Chris was a little bemused when, having offered to bring any beer available in California to Dublin for me, I asked for some Guinness Extra Stout. I make no apology: it's just the way I work. There's a version of Guinness brewed in North America that has often featured in conversations I've had, but I've no idea what it tastes like or how it differs from the Guinness beers brewed in Ireland. That needed putting right, and I'm grateful to Chris and Merideth for providing the opportunity to do so (and for the actual Californian craft beer they brought me out of sympathy and which will feature in a later post).
American Guinness Extra Stout (picture, left) is 6% ABV so I reckoned that the best way to get the measure of it was a parallel tasting with the two strong Guinnesses brewed in Ireland: Foreign Extra (7.5% ABV -- second left) and Special Export (8% ABV -- second right). After the first sip I realised that it would be worth adding Irish Guinness Extra Stout (4.2% ABV -- right) into the mix as well. As an aside, when I went stout shopping in St James's Gate (it's cheapest), I was a little disappointed to find that the gift shop has stopped selling the classic returnable pint bottles, substituting the rather squat and ugly half-litre here depicted.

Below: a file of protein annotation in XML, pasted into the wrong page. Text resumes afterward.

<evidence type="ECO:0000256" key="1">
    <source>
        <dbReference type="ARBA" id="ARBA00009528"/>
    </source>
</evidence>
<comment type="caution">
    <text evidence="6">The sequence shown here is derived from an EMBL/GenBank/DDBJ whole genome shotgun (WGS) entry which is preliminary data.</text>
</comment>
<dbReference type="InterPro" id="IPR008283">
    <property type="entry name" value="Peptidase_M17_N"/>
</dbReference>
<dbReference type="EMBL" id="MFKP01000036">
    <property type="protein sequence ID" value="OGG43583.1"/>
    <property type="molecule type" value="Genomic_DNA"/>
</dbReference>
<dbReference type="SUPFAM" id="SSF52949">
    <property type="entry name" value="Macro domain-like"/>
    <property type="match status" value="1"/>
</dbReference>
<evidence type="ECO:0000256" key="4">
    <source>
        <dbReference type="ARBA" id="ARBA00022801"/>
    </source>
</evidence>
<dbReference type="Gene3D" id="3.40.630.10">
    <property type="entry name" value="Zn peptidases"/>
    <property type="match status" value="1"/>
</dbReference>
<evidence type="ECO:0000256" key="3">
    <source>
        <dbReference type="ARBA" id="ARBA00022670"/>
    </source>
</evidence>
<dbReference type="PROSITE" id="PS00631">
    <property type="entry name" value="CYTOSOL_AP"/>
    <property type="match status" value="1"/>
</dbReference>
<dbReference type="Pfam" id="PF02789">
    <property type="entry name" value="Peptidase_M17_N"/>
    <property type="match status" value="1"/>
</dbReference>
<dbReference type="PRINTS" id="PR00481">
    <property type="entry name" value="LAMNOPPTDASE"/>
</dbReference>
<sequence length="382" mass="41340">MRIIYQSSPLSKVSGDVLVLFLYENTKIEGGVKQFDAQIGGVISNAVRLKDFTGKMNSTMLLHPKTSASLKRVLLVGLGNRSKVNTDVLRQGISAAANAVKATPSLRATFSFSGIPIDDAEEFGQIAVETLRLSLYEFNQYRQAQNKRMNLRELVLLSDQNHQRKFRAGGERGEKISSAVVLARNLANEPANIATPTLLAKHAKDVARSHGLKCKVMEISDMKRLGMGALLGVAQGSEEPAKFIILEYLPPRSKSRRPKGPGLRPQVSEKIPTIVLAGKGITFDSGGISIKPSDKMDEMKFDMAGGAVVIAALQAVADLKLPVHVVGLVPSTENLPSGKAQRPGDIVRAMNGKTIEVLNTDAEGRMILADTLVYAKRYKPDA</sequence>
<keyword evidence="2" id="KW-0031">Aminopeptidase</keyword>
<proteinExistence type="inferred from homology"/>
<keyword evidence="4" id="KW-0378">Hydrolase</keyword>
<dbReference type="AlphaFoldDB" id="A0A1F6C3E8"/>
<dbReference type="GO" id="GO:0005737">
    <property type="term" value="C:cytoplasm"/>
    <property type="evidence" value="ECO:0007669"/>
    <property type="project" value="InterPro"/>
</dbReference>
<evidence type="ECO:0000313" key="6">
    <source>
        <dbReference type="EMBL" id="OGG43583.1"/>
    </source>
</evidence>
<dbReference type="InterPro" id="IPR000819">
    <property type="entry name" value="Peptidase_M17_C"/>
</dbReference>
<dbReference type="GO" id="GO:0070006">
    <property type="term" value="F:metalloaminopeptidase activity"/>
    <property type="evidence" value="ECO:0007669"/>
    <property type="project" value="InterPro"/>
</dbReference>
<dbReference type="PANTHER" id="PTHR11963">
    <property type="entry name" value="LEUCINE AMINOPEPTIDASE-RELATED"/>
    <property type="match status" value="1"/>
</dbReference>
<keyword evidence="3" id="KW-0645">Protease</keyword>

Back to the Canadian Guinness, then. Much like Foreign Extra and Special Export, the most striking thing about it is a caramel and molasses sweetness. It's a different and lighter sort of vibe though, missing the more full-on liquorice bitterness that balances Foreign Extra. Next to Irish Extra Stout it's a sugar bomb and definitely not fitting the dry Irish stout model. Yet nor is it one of the sweet and chocolatey Irish stouts like O'Hara's: the flavour is more treacle than roasted malt. Only a dry and slightly metallic tang on the end marks its relation to any of Ireland's session stouts.
It sounds like it falls between two stools: neither a punchy export-style stout nor a casual drink-and-forget gulper, and perhaps I'm being unfair by judging it against its brethern rather than on its own merits. The fact is that it is nice to drink. Most craft-brewed versions of the same style would wipe the floor with it, but as an accessible beer with a bit of -- but not too much -- character it works well. Much like the bottled Guinness Extra Stout sold in Dublin, I'd say it's a useful fall-back when there's nothing better available.